What Ben Stokes adds to England side as all-rounder prepares for Ashes return

Ben Stokes is back in England’s squad for the Ashes – but what will he add to the team?

The all-rounder delivered a string of inspirational performances prior to his finger injury and mental well-being break, most memorably in the 2019 World Cup final and the third Ashes Test of that same summer.

He signed off with a half-century and four for 89 in March’s innings defeat to India in Ahmedabad and, now back and in his own words “ready for Australia”, the PA news agency looks at his Test record and how England have fared with and without him.

Stokes’ record

The holy grail for a top-class all-rounder is to have a higher batting than bowling average, and Stokes comfortably ticks that box.

His respective Test career averages of 37.05 batting and 31.38 bowling make for a difference of 5.67 in Stokes’ favour and while his Ashes record understandably does not reach quite those heights, the numbers still stack up.

He averages 38.38 with the bat and 35.94 with the ball across his 14 Ashes Tests, a difference of 2.44 runs, and just over two runs better with the bat in four matches Down Under at 34.88 compared to 32.80 with the ball.

Ben Stokes averages higher with bat than ball, including in the Ashes (PA graphic)

That is true for every opposition except India, Pakistan and New Zealand, with a bowling average of 76.83 against the country of his birth holding him back, while his best record is a difference of over 26 runs against the West Indies with respective batting and bowling averages of 52.94 and 26.81.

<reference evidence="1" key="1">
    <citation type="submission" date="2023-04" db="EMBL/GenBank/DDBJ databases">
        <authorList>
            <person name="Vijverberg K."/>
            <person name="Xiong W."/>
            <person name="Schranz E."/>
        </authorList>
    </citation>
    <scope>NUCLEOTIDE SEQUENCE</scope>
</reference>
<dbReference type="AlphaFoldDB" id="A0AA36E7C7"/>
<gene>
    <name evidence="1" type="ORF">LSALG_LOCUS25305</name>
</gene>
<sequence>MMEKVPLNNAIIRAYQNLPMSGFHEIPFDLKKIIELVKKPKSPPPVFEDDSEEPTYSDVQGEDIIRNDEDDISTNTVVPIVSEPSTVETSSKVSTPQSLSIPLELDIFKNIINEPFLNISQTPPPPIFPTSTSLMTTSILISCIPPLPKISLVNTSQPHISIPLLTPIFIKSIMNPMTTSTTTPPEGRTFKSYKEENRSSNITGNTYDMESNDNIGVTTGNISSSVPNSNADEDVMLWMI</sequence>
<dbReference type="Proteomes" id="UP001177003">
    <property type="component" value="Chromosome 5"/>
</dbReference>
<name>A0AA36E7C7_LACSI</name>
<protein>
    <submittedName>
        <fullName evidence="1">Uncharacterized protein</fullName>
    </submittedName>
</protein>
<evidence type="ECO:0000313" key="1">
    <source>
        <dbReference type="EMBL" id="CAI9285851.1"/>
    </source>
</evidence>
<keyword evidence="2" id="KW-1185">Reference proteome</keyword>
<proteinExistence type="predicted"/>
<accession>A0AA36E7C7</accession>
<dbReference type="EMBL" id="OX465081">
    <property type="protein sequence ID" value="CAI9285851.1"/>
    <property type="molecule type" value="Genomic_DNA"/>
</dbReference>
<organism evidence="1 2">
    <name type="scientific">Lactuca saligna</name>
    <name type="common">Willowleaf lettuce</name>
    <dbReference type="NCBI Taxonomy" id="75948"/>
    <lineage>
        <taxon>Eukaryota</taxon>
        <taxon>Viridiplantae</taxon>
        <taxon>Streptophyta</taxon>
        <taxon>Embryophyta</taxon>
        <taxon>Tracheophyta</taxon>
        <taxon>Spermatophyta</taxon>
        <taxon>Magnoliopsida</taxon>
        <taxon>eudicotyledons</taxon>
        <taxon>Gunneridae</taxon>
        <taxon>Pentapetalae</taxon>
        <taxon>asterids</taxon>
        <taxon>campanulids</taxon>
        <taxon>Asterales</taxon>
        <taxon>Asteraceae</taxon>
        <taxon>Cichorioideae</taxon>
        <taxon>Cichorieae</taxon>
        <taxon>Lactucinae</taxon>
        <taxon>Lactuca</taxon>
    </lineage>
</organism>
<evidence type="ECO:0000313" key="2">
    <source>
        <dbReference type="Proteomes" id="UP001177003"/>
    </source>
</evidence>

He missed England’s last tour of Australia but played in the 2013-14 series, won by Australia in a 5-0 whitewash. His 120 at Perth was the only time he passed 50 in an innings but he finished the series impressively at the SCG with six wickets in the first innings and eight in the match to go with 79 runs, despite England’s 281-run defeat.

He made half-centuries at Cardiff and Lord’s in the 2015 home series, as well as taking six for 36 at Trent Bridge – still the second-best innings figures of his Test career.

In 2019, meanwhile, he made two unbeaten centuries and two half-centuries while his unforgettable 135 not out at Headingley was prefaced by figures of three for 56 to keep the target down to even the improbable 359 he and England chased down.

Impact on England

Stokes boosts England’s win percentage and cuts down on draws (PA graphic)

England’s record with and without Stokes since his debut in December 2013 demonstrates his match-winning qualities.

The first Ashes Test will be England’s 100th since that date and of the previous 99, Stokes has played in 71. England have won 31 of those, losing 32 with only eight draws.

The latter figure provides the clearest indication of Stokes’ impact, with almost as many draws – seven – in the 28 games he has missed as in the 71 he has played. England’s win-loss record remains almost symmetrical at 11 to 10, but they have proved more capable of turning draws into wins with their talisman in the side.

Against Australia, they have won five Tests, lost eight and drawn one with Stokes in the side – with four of those defeats coming in Australia – while without him they have lost four out of five games with just a single draw to show for their efforts.

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